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10 April 2004
Mining and pollution impact on ancient rock art sites

Scientists have begun a major study in Australia's remote northwest into how mining and pollution is damaging the world's largest concentration of ancient rock art, a state government announced Tuesday.
     The Burrup Peninsula in the state of Western Australia is the home to up to 1 million prehistoric Aboriginal rock engravings and carvings as a well as Australia's largest resource development. The government said it had commissioned a four-year study to measure the damage caused by industrial emissions from the Woodside Northwest Shelf natural gas project and Hamersley Iron's mining operations on the unique 10,000-year-old art.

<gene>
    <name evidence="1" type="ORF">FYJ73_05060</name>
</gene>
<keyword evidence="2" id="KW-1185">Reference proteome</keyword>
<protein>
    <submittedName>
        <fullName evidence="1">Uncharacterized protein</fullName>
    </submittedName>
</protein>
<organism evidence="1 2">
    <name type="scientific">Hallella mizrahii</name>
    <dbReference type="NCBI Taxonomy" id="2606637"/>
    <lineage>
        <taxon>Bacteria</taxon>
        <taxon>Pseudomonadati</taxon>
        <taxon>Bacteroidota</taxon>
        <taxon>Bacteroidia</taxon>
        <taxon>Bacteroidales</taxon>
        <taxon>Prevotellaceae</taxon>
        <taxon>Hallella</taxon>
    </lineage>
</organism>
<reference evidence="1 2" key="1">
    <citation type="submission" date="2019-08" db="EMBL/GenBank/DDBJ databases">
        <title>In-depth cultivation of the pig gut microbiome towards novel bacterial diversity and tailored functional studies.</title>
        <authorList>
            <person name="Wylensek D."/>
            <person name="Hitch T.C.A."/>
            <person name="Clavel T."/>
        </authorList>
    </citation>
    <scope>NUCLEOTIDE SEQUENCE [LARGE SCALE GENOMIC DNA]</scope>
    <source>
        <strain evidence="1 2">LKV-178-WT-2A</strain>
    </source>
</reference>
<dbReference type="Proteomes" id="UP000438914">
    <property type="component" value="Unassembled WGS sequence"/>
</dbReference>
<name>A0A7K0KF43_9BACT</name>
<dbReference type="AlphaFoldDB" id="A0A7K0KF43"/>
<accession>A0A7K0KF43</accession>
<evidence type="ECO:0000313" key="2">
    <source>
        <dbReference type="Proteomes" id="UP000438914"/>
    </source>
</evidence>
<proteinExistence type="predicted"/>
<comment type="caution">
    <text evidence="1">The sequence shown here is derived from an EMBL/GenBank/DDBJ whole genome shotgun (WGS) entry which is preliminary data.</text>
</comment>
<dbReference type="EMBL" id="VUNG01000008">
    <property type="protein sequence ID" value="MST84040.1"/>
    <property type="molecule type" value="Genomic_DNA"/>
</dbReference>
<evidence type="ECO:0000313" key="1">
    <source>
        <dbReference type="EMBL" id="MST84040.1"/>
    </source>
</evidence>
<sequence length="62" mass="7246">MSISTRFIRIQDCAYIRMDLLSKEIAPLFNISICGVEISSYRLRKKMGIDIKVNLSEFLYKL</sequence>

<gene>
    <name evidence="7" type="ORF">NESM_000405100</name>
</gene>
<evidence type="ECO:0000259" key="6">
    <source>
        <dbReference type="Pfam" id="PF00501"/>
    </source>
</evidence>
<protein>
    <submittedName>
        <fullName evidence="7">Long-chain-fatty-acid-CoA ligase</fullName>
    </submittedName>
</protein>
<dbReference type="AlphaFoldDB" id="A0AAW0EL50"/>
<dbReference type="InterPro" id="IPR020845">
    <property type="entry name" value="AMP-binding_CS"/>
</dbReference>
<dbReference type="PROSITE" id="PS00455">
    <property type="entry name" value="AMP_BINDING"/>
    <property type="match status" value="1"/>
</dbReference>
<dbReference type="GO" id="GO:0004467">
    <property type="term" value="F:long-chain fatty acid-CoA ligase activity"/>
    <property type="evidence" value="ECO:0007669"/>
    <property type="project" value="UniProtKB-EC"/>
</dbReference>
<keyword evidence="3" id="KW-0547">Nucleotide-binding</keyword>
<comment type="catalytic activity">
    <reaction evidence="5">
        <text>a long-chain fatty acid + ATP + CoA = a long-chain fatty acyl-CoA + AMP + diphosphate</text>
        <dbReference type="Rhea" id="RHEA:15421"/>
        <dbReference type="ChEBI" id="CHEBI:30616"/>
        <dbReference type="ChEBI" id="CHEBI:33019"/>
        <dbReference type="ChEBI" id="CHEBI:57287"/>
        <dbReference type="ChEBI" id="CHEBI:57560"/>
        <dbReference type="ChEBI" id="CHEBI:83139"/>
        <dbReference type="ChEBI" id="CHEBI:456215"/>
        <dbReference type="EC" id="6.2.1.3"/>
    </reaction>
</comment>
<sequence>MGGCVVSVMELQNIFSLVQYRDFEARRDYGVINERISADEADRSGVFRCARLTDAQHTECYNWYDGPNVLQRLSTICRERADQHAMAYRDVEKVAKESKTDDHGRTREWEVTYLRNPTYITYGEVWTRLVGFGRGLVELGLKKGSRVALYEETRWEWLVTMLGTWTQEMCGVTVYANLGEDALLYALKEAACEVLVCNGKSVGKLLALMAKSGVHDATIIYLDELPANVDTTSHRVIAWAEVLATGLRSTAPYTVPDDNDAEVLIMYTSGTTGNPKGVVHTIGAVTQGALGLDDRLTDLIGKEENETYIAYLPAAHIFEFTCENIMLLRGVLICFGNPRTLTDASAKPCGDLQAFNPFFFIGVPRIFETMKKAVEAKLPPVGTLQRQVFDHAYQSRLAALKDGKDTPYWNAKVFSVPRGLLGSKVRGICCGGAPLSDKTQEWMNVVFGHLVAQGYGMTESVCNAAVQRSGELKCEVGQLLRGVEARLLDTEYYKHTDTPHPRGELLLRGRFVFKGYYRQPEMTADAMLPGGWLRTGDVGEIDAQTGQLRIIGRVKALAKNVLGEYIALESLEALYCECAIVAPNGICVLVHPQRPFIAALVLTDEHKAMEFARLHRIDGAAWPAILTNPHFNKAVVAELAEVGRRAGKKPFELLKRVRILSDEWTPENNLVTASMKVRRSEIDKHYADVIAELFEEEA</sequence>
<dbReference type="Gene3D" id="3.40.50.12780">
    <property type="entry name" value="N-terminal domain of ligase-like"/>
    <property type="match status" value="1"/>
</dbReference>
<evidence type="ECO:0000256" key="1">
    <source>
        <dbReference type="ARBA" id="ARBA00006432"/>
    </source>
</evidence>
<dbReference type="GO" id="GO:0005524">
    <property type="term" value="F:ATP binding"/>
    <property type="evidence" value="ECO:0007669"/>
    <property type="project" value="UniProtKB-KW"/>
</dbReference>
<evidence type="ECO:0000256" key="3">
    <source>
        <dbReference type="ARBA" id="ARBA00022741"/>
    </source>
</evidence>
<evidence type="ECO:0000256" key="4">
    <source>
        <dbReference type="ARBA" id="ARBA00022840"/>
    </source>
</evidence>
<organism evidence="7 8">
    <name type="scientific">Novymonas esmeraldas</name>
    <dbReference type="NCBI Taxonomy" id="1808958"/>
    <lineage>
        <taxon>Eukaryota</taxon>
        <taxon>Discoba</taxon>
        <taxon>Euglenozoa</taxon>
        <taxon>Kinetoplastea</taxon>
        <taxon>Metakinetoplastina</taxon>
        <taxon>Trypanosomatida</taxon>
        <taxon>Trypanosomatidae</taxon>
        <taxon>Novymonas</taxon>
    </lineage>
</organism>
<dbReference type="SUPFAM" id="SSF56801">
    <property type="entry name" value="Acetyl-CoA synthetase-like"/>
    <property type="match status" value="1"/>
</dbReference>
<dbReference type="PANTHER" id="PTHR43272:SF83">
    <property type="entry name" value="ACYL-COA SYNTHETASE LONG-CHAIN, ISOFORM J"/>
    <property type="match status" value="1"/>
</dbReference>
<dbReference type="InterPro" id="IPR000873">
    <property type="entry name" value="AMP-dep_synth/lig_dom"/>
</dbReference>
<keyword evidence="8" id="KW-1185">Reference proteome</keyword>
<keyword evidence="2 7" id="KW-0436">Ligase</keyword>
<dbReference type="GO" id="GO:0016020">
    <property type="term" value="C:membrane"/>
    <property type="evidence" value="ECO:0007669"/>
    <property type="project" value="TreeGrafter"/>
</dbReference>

"To the best of our knowledge, this monitoring program will be the most thorough scientific research of impacts on rock art ever undertaken in Australia," said conservationist Frank Murray, of Burrup Rock Art Monitoring Management Committee. Increased acidity of rainwater has been blamed for a major deterioration in the art since the late 1980s.

Sources: Associated Press, Newsday.com (6 April 2004)

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